How can a company apply this principle in a Conversational AI project ? The best and simplest way forward is via disclosure. A simple greeting message stating the Bot’s nature and capabilities should be more than enough to set the user’s expectations correctly. Another example of this are Microsoft’s Transparency Notes used to depict characteristics and limitations of each of their AI related offerings.
A bias is a tendency, inclination, or prejudice toward or against something or someone. Every single one of us has some type of bias, and that is naturally going to be expressed via our language.
Since conversational AI relies mostly on Machine Learning Models using real examples of how people speak to recognize user intents, companies should ensure that their training data is well rounded and is representative of most society sectors. The introduction of Large Language Models bring promising advances in many of the challenges Conversational AI face, but currently pose a huge risk of providing answers that may be gender, religion, sexuality, ethnicity or political affiliation bias. A clear example of this is the reported bias found in ChatGPT.
A thorough management and analysis of the training data should be a regular tasks in every Conversational AI team to avoid situations in which the bot replies with unjust, harmful, and oppressive language. Special attention should also be paid when on how user feedback on certain outputs is handled, since some of those answers could also be biased and will later be used to train the model.
This principle is closely related to the Bias one since it relates to making the conversational bot treat all its users in an equal way. This principle is also strictly related to user adoption since it is very unlikely a person will interact with a bot that makes them feel misrepresented.
Companies should be paying special attention to not showing traces of discrimination, exclusion, and toxicity in the answers provided by the bot, which inevitably leads again to closely analyzing training data to ensure it is not biased.
But it is not only about the content. Making sure that a bot is accessible enough is also a key element to catering to every user type susceptible of interacting with the bot. There are several actions companies can take to make their bots more accessible which involve from displaying content in different formats as to providing different interaction alternatives for users.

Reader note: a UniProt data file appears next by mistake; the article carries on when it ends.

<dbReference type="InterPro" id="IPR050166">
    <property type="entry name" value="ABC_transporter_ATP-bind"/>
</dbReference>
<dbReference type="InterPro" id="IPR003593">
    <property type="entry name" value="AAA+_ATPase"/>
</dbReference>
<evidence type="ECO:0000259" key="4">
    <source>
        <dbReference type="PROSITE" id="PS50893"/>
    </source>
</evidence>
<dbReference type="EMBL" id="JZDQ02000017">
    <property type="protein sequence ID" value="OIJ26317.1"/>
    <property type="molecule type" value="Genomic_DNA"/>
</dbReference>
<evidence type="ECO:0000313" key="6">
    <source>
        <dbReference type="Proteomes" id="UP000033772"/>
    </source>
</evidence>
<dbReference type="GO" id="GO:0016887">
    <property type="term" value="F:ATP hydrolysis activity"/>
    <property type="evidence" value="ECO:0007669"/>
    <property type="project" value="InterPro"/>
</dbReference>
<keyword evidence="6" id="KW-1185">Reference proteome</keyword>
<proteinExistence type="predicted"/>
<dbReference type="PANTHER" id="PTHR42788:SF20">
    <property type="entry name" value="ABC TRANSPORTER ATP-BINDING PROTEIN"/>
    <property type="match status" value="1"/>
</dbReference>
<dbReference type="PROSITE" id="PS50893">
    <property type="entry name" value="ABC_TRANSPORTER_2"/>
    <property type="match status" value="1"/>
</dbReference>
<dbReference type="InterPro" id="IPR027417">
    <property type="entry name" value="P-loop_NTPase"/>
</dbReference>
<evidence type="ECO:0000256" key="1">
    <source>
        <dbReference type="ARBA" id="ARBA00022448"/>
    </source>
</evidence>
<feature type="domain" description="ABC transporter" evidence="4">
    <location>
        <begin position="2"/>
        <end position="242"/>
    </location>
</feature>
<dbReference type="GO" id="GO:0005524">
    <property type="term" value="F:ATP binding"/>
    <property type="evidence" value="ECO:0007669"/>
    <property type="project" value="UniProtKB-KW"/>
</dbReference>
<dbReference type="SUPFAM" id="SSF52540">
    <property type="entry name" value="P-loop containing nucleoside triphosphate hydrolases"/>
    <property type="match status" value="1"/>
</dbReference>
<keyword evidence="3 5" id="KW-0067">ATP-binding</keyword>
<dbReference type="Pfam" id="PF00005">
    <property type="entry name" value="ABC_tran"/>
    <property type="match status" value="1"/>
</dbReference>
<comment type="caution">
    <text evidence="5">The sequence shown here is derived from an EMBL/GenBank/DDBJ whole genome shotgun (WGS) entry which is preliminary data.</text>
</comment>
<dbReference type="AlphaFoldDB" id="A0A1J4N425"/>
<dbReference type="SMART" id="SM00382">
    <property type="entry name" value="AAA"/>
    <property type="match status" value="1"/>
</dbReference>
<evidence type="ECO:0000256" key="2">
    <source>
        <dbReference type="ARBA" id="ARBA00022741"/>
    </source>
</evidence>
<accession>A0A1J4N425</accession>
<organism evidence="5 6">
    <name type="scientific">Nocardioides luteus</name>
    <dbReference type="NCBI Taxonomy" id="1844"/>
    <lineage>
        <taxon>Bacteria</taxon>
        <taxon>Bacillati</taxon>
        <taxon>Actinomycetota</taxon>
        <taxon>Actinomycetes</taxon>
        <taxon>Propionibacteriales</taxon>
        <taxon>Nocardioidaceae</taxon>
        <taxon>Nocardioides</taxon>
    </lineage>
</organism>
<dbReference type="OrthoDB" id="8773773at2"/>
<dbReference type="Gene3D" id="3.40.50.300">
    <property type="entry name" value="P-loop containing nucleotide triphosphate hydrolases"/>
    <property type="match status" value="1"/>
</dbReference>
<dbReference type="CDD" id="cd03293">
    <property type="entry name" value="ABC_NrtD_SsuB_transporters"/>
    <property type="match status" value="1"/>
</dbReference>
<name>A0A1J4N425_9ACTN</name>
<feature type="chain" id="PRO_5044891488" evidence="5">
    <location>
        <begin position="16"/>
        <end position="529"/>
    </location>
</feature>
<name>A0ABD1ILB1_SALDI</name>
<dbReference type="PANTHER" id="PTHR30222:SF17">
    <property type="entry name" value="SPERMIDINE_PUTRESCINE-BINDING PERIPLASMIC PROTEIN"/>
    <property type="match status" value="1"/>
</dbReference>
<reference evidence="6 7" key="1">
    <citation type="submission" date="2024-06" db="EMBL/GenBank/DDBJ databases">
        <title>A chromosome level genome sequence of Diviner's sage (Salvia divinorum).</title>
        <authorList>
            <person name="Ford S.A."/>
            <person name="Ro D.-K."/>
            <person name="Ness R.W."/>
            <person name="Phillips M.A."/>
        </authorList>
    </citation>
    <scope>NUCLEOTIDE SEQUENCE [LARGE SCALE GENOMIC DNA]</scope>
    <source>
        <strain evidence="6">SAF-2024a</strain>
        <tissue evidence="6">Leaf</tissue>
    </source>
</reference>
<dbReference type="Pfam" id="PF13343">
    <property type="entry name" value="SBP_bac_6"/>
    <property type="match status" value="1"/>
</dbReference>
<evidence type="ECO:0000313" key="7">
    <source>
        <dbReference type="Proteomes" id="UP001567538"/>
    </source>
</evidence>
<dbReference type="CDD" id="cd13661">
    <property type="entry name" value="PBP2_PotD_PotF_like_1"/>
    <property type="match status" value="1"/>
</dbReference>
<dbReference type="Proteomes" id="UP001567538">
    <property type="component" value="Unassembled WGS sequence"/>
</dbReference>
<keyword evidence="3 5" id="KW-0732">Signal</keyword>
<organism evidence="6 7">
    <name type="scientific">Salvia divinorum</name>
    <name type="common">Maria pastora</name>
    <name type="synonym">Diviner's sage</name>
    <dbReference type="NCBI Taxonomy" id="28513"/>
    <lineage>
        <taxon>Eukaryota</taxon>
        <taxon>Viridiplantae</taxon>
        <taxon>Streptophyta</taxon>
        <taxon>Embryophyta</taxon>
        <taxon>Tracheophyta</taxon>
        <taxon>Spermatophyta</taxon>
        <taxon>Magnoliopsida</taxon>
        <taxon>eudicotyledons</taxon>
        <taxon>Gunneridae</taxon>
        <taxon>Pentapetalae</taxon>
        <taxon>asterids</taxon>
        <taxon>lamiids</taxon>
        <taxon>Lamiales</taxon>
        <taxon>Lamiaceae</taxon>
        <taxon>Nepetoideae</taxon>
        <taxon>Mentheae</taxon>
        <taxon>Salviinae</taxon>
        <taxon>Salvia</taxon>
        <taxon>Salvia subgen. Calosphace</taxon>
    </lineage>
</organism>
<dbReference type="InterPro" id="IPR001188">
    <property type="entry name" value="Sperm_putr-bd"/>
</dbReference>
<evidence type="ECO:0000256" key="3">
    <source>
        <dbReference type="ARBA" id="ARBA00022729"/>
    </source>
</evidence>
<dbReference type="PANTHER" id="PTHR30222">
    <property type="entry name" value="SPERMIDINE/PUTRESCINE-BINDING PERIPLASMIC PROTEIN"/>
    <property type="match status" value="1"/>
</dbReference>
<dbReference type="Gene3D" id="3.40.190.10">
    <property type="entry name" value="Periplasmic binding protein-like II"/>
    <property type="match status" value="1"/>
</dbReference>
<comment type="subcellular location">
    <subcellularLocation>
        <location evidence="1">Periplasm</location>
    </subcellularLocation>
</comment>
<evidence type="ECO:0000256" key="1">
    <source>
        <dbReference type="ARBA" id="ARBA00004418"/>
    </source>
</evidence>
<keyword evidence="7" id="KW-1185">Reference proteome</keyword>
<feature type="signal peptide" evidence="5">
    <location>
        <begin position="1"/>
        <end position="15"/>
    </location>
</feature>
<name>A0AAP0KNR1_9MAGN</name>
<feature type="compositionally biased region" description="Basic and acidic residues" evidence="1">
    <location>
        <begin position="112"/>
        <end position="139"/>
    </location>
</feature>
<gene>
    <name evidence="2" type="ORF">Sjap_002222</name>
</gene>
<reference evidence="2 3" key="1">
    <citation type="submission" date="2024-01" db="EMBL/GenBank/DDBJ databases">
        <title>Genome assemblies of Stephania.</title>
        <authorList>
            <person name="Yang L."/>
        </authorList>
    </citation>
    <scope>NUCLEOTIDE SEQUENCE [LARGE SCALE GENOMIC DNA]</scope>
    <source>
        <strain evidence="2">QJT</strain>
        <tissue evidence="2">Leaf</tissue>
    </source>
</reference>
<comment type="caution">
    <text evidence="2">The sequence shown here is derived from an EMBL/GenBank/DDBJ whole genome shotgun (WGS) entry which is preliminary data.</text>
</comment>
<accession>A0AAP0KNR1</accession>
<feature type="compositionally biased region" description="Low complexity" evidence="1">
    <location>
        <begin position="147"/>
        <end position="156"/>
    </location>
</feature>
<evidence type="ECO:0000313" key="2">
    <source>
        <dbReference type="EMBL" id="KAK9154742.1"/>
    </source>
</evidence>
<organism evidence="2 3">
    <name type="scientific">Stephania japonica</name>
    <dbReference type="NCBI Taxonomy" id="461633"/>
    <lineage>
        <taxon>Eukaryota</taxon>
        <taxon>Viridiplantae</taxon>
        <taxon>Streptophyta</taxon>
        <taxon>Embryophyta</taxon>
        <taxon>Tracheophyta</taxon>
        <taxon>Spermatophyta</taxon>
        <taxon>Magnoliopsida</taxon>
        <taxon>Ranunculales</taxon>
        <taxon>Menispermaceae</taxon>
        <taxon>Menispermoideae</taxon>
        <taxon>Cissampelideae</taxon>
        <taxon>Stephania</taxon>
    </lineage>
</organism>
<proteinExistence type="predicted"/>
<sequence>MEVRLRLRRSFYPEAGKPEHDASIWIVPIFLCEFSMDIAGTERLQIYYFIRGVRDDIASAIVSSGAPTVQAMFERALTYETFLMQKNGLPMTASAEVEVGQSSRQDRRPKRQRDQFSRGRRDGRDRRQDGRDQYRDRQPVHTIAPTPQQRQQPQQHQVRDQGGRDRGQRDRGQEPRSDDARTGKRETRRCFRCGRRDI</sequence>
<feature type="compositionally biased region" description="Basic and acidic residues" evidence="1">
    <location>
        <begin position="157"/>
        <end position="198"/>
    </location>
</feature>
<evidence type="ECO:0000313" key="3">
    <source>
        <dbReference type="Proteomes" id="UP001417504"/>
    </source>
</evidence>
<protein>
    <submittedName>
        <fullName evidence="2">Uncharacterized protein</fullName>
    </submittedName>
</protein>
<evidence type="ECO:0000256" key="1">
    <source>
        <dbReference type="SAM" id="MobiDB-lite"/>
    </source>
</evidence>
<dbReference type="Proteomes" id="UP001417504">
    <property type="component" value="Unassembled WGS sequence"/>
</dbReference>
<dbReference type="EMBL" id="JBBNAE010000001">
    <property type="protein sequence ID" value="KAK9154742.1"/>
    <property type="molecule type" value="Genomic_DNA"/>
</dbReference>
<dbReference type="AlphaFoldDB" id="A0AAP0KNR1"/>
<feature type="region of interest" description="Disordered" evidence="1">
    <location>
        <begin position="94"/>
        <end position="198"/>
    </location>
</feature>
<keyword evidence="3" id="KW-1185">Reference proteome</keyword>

The best way to explain this principle would be by understanding and thinking about who is responsible for the bot’s actions. Every company adopting Conversational AI should be able to explain the processes, actions, and reasons behind a specific answer a bot gave . Additionally, as the degree of autonomy of conversational bots increase, so does the need for defining processes and controls that guarantee its quality and reliability and change traceability.
The raise of Generative AI adds a new layer to this principle, since debates towards ownership and Intellectual Property for AI-generated content begin to spark.
Keeping ethical principles as a compass that leads strategy definition, development and deployment is a key factor in both guaranteeing the success and minimizing the risk of a Conversational AI project.
While Government work on new regulations and slowly provide frameworks for an ethical use of Conversational AI, it falls to those working with these technologies to uphold those values and embed them into the bots they develop. In the end, a Conversational Bot is only as good as the humans who work on it.
Tell us about yourself? How do you usually approach this in your project? Are there any other principles that you are considering that should be listed here? Let us know in the comments!